Head-form rattle

Early 19th century
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General Description

This Haida rattle would be displayed to accompany the Shaman Spirit songs. Shaman songs and paraphernalia were not passed down through the clans. The power of objects of each shaman were buried with the shaman when he died. It was believed that contact with anything that belonged to a shaman could cause an individual to be "called" to become a shaman. The call to be a shaman was life altering and demanding. It isolated the individual because the people feared the shaman's power. Few people sought to be called.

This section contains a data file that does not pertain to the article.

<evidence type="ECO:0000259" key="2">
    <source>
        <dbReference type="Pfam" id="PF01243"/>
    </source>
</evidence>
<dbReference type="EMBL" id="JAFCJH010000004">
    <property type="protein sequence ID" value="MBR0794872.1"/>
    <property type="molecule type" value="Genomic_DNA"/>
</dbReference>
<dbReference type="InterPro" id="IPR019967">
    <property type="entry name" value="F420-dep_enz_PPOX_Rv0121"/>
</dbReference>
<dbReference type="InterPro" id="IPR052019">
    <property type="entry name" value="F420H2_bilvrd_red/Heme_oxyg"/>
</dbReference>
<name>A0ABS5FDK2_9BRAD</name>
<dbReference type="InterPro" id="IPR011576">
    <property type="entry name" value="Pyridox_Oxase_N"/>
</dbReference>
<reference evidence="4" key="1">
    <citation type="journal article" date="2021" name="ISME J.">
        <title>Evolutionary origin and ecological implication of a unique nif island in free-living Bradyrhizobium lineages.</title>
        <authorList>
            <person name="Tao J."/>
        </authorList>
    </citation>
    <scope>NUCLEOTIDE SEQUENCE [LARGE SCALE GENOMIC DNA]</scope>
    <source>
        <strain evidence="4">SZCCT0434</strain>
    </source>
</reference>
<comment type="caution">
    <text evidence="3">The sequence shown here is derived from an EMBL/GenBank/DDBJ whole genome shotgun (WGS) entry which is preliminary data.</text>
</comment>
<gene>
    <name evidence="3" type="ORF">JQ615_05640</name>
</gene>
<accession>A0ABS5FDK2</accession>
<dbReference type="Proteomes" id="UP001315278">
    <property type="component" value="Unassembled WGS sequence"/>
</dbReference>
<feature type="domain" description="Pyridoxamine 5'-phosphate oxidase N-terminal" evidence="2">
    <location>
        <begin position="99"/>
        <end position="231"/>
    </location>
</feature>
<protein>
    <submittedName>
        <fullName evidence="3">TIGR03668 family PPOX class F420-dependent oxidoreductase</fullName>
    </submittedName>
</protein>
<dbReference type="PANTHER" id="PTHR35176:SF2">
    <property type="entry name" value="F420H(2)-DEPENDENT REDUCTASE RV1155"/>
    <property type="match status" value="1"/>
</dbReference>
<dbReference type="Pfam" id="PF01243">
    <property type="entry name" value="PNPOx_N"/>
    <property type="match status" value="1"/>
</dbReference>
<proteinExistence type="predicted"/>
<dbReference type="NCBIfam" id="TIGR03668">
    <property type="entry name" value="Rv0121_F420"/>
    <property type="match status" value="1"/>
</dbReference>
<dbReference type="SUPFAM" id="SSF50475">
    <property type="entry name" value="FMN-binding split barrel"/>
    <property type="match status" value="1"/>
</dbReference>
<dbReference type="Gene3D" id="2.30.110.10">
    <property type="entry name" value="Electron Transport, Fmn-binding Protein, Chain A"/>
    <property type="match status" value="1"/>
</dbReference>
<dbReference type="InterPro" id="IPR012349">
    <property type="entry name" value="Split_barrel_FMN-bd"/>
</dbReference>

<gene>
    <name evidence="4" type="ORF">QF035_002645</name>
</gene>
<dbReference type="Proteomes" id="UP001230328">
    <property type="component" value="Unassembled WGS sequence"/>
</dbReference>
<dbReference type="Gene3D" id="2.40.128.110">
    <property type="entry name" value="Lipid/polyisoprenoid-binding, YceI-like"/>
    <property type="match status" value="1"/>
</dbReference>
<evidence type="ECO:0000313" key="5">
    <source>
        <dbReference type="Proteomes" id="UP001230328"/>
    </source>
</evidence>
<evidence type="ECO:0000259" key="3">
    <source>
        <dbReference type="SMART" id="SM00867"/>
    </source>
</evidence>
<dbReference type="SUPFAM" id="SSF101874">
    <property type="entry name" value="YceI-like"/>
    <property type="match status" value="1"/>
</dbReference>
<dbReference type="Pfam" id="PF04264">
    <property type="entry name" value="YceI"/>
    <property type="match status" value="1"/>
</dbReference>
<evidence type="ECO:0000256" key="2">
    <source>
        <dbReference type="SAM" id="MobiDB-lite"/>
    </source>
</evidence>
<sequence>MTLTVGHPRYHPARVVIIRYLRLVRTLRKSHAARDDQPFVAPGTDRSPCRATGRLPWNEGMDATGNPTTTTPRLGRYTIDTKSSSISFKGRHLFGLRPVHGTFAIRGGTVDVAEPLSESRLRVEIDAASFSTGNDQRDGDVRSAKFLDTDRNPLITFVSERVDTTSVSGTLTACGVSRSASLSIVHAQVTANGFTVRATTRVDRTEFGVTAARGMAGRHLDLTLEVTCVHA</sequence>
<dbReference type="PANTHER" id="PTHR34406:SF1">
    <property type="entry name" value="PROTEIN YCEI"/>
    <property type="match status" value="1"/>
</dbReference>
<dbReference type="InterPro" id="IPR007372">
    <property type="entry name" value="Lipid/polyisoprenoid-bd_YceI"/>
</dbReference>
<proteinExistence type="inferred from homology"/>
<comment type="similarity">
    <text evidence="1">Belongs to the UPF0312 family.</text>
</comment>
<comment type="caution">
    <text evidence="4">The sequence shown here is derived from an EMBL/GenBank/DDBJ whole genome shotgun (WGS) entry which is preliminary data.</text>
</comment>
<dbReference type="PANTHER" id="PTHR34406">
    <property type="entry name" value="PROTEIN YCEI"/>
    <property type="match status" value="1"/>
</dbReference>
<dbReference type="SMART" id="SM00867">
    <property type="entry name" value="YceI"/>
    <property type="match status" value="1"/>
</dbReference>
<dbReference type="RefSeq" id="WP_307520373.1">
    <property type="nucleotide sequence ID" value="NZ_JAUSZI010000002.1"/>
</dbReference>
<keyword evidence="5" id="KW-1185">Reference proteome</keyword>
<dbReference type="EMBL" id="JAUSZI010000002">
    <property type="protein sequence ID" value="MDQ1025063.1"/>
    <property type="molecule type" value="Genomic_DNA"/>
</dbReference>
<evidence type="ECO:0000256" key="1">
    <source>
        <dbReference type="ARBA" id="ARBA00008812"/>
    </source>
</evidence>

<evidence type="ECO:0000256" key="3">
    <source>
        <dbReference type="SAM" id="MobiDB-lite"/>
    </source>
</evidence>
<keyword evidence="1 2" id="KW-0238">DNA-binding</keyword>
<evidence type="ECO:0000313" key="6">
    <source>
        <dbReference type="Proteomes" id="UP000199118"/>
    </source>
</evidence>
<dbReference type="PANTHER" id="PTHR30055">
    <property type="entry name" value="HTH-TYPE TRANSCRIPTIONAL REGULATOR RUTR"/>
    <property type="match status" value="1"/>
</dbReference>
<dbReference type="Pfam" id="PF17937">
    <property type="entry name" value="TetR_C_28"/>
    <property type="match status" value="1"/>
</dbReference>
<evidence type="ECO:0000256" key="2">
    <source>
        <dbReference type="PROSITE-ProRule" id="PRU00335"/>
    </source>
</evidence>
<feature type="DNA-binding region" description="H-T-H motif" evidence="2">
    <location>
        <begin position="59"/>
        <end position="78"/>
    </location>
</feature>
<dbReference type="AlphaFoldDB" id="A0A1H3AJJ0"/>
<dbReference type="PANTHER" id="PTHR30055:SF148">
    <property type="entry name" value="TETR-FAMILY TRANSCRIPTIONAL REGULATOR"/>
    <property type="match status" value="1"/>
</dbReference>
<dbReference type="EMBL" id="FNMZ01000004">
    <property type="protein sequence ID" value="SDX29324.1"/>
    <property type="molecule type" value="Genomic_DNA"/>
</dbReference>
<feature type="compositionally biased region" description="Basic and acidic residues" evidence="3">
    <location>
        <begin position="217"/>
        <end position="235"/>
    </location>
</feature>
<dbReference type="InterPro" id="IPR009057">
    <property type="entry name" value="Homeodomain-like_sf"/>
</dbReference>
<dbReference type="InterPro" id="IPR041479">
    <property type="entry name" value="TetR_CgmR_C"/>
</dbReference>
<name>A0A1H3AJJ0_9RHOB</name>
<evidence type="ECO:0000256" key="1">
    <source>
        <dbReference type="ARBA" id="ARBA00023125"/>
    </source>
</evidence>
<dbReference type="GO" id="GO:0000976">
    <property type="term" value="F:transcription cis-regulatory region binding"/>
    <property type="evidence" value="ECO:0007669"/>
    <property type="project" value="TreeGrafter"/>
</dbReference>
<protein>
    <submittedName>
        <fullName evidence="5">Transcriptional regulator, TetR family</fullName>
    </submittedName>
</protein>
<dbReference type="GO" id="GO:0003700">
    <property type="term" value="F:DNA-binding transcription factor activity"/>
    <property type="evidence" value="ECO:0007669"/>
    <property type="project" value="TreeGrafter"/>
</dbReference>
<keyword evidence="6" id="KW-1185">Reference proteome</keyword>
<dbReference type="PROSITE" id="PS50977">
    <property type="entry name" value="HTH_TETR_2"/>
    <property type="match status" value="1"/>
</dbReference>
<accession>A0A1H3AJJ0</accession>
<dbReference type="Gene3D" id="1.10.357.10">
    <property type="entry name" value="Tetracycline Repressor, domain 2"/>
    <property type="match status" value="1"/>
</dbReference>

Yeik (Shaman Spirit) songs in the Tlingit tradition ordinarily would be sung only on solemn occasions such as a memorial for the deceased.

Excerpt from

Carol Robbins, Label text, A. H. Meadows Galleries.

Fun Facts

  • Named on "American Indian and Northwest Coast Top Ten List" (August 6, 1992), Steven A. LeBlanc, former curator at the Southwest Museum at Los Angeles.